According to traditional wisdom, 3 a.m. is the greatest hour for meditation since this is when earth consciousness is silent. When attempting to incorporate meditation into your daily routine in a sustainable manner, morning (6-8 a.m.) and evening practice appear to be preferable possibilities. However, if you can find time to meditate once or twice during the night, do it! There are no rules against practicing at other times, as long as you don't go too far beyond your capacity.
Some people may think that working with intense emotions such as fear, anger, and sadness at 3 a.m. is not safe or productive. These individuals might prefer to wait until later in the day to meditate because they believe it will be easier then. The fact is, you should never hesitate to meditate even if you feel vulnerable or exposed. The practice of mindfulness ensures that you remain present in the moment and aware of what is happening around you, even if you are falling asleep or crying out loud. Therefore, you will be safer and more effective at preventing emotional disasters if you start now instead of waiting.
If you're new to meditation, you may wonder whether others can hear you pray at 3 a.m. First of all, remember that everyone hears what you hear, sees what you see, and feels what you feel. Thus, making a sound does not prevent others from hearing it.
You may meditate at any time of day or night, but studies show that the best time is first thing in the morning. When your mind is free and clear before the worries of the day have crept in, the advantages of meditation are magnified. Also, you'll be more likely to keep practicing if you don't feel like it's wasting your time.
There are many types of meditation. They can be as simple as thinking about what you want from life... becoming aware of your breathing... counting beads. The most important thing is that you start meditating. Once you do, you'll find many different ways to enjoy the benefits of this practice.
If you're new to meditation, we recommend starting with something simple such as thinking about what you want from life. Then, once you realize these thoughts aren't enough, move on to counting breaths or sitting quietly for several minutes every hour. Don't worry about doing anything else while you meditate; just focus on your breath or your thoughts. Eventually, you'll find other things to think about and do while you meditate.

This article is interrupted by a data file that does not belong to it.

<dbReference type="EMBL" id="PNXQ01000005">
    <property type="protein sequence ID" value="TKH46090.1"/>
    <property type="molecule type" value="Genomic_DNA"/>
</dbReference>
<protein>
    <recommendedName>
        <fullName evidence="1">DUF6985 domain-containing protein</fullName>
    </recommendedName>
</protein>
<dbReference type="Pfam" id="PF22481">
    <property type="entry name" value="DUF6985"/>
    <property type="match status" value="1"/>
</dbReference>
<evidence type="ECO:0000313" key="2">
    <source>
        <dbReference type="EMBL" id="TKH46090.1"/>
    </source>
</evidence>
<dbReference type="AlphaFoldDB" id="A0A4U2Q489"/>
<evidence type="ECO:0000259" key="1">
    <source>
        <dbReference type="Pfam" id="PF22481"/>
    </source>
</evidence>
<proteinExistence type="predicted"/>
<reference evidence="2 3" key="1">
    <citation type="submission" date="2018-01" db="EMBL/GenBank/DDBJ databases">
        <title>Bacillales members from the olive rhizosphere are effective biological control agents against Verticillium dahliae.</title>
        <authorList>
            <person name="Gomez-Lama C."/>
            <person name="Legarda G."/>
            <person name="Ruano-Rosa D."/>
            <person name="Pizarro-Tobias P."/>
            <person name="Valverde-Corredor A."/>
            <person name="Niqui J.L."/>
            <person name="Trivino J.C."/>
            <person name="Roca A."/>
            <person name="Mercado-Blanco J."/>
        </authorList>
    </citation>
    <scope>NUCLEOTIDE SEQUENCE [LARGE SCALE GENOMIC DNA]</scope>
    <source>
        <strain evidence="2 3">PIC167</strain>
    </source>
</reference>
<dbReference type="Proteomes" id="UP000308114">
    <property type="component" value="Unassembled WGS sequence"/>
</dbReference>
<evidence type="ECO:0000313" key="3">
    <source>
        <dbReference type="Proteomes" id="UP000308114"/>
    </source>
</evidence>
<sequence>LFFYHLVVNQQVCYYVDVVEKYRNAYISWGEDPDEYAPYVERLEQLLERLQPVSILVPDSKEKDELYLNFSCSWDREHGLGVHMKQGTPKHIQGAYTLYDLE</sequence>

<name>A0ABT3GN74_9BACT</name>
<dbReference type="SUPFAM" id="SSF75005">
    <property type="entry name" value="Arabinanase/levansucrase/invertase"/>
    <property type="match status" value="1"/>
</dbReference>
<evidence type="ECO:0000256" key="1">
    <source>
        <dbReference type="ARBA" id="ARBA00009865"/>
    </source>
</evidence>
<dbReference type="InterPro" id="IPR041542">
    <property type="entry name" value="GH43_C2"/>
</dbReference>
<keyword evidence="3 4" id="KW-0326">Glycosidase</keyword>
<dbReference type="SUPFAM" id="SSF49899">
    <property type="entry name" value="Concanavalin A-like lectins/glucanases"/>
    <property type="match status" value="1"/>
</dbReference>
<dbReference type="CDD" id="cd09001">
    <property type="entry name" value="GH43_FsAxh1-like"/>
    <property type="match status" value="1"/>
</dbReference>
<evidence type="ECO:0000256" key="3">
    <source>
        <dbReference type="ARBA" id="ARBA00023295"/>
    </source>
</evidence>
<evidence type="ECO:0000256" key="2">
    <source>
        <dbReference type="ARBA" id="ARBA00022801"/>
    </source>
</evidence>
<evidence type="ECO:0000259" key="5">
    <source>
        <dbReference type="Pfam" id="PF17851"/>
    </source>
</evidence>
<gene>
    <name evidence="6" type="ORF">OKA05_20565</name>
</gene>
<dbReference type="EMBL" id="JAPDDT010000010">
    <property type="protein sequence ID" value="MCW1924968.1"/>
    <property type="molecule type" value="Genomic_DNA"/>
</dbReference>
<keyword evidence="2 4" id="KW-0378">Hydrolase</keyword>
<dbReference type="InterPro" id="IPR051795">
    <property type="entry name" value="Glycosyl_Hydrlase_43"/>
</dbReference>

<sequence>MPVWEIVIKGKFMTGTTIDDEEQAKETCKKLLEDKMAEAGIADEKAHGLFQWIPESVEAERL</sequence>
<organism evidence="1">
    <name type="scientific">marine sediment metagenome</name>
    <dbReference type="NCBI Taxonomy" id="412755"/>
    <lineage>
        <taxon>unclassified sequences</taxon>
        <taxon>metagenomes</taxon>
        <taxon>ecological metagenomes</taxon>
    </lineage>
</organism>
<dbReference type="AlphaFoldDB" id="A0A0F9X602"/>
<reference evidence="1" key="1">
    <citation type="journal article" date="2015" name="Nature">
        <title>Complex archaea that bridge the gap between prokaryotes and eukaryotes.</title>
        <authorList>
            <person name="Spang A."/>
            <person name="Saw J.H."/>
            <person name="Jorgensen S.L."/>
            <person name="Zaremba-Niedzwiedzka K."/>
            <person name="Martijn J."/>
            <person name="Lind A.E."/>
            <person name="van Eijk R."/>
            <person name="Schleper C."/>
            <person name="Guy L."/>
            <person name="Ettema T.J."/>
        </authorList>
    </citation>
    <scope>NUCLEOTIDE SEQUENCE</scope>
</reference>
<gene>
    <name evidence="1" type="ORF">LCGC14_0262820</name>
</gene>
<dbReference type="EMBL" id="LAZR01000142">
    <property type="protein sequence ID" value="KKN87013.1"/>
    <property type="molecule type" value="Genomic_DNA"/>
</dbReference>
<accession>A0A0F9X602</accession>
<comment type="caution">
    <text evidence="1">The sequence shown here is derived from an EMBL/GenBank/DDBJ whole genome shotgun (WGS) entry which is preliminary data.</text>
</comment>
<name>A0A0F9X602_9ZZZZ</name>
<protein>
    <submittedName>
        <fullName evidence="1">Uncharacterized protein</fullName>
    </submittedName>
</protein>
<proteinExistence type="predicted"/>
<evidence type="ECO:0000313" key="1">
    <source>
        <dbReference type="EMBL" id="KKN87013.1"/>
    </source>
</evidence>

People used to believe that only certain times of day were "meditation hours," but research shows that you can benefit from meditation at any time you choose. Just make sure not to wait too long before getting started. The more you practice, the faster you will see results.
If you've ever awoken around 3 a.m., you'll notice that the earth's awareness is hushed and slumber, deep within the tranquility of repose. We may enter that tranquility, that calmness, by meditating at 3 a.m. When your mind is clear of thought, when there are no distractions, when there are no demands being made of you, you can allow yourself to relax into the present moment and discover its peace.
There is no need to feel anxious about meditating at such an hour, because there are no consequences for not doing so. There is no one who will suffer if you do not meditate, and no one who will benefit if you do. The only person who suffers due to his or her own actions is you - which means that you should not engage in any actions that are harmful to yourself or others.
So, whether you meditate at 3 a.m. or not, your choice does not affect anyone else. It is your decision to make. You can always change your mind, but once you start, it is difficult to stop. So consider how you would like others to treat you if you were unable to take action...
...or as my friend Jaya Krishna would say: "Don't live with regrets, don't die with fears."
"You can start feeling the effects in as soon as 3 minutes," stated Dr. Seuss. Erin Doppelt, a meditation specialist, adds that when living in India, several of the gurus she studied with also recommended a morning meditation practice—between 3 and 6 a.m. Why? Because it gives your mind a chance to become quiet before all the daily demands of life catch up with you. "By waiting until then, you're saying: 'I value my peace and quietness enough to wait until the most peaceful and quiet time of the day has arrived,'" says Doppelt.
Meditating in the morning means giving yourself time and space to really focus on what's going on inside you and outside you. This is the best time because you're relaxed and not rushed so you have time to clear your mind and focus on your breath or your thoughts. You'll be much more successful at finding a calm, clear state of mind if you give yourself time first thing in the morning rather than trying to do it when everyone else is awake and busy.
If you struggle with waking up early, this might help. The researchers found that people who slept better had greater brain activity during their morning meditation sessions. So by improving your sleep quality, you're giving yourself a better shot at a successful meditation session every day.